NAYA| It will take us 99 years to achieve gender equality, WEF report reveals

While the 2019 findings show an improvement in the 108 years in the 2018 index, it still means that it would take more than a lifetime for women to be on an equal footing with men across different areas.
by Vanessa Ghanem

8 January 2020 | 18:25

Source: by Annahar

  • by Vanessa Ghanem
  • Source: Annahar
  • Last update: 8 January 2020 | 18:25

Representative image. (World Economic Forum)

BEIRUT: Most of us won’t be there to witness the closure of the global gender gap in 99.5 years, as predicted by a World Economic Forum (WEF) report.

Over the past 14 years, the Global Gender Gap Index included in the report has served as a compass to track progress on relative gaps between women and men in health, education, economy, and politics.

This year’s edition of the report benchmarks 153 countries and provides country rankings that allow for effective comparisons across and within regional peers.

The analysis revolves around four themes: economic participation, educational attainment, health and survival, and political empowerment. The methodology and quantitative analysis behind the rankings are intended to serve as a basis for designing effective measures for reducing gender gaps.

“At the present rate of change, it will take nearly a century to achieve parity, a timeline we simply cannot accept in today’s globalized world, especially among younger generations who hold increasingly progressive views of gender equality,” the report said.

While the 2019 findings show an improvement in the 108 years in the 2018 index, it still means that it would take more than a lifetime for women to be on an equal footing with men across different areas.

The Swiss-based organization attributed this improvement to greater political representation for women.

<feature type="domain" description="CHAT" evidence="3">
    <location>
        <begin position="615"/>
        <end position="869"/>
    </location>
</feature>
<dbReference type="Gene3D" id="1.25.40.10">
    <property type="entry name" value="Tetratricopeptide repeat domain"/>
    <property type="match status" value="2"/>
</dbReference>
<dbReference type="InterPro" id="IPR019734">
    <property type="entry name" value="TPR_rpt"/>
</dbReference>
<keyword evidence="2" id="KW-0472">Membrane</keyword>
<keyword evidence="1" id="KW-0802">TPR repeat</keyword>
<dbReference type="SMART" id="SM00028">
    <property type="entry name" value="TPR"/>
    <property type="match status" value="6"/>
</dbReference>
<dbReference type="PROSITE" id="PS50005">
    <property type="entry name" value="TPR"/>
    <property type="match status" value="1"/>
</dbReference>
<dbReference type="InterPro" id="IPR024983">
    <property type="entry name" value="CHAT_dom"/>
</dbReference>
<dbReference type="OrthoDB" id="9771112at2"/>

“The Political Empowerment gender gap globally improves to a score of 24.7 percent, which is 1.8 percentage points higher than last year and represents the most significant improvement since 2006. On average, this dimension has improved by 0.75 points every year,” the report noted.

Politics, however, remains the area where the least progress has been made to date. According to WEF, it will take 95 years to close the inequality gap in political representation with the low number of women holding parliamentary seats and ministerial positions worldwide.

The second-largest gap is on economic participation and opportunity.

The reason behind this inequality is that women are persistently less present in the labor market than men. Further, gender gaps tend to widen together with seniority levels.

“Globally, 36 percent of senior private sector’s managers and public sector’s officials are women (about 2 percent higher than the figure reported last year),” WEF reported. “Despite this progress, the gap to close on this aspect remains substantial as only a handful of countries are approaching parity,” adding that the world will need 257 more years to achieve it fully.

WEF also emphasized that the presence of women on corporate boards or as top business leaders is very limited.

Similarly, females are not offered equal opportunities in terms of accessing credit, land or financial products – the fact that prevents them from starting their own companies. Without forgetting to mention “the disproportionate burden of household and care responsibilities that women continue to carry compared to men almost everywhere.”